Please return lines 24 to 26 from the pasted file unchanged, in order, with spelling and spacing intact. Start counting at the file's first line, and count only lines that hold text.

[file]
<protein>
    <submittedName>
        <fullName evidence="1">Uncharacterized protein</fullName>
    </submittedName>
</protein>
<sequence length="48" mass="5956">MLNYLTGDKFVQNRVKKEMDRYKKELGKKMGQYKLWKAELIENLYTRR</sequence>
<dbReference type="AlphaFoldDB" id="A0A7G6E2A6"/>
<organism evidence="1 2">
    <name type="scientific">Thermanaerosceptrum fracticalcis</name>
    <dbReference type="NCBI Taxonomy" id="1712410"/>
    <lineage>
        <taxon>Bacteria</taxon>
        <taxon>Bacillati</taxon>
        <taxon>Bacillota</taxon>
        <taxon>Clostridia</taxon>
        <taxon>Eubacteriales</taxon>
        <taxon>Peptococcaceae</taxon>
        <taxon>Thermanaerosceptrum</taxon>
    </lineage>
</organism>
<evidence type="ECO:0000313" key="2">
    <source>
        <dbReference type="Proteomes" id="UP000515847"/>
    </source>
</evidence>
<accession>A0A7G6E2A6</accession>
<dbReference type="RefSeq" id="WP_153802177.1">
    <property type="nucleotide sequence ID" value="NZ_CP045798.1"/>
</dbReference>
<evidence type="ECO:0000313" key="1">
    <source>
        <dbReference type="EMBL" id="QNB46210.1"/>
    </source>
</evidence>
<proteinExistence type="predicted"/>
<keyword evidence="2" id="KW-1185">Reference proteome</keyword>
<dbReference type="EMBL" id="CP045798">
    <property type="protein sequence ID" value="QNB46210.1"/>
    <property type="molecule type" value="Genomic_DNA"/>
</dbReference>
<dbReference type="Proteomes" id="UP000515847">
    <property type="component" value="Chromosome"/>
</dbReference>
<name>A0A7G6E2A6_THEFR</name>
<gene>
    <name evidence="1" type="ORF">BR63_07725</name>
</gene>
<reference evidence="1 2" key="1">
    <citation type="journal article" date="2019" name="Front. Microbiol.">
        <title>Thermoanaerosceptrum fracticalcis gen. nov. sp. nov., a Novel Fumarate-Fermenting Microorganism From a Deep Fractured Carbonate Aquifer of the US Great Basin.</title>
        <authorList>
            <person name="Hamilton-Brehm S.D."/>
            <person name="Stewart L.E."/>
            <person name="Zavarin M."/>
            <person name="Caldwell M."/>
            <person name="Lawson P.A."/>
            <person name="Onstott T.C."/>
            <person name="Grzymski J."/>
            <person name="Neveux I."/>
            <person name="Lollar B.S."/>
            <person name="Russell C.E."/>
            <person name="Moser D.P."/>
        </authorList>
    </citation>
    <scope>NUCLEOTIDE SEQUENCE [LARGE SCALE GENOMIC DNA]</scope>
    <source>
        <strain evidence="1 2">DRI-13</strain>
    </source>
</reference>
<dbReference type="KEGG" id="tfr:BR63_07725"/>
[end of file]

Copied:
    </source>
</evidence>
<accession>A0A7G6E2A6</accession>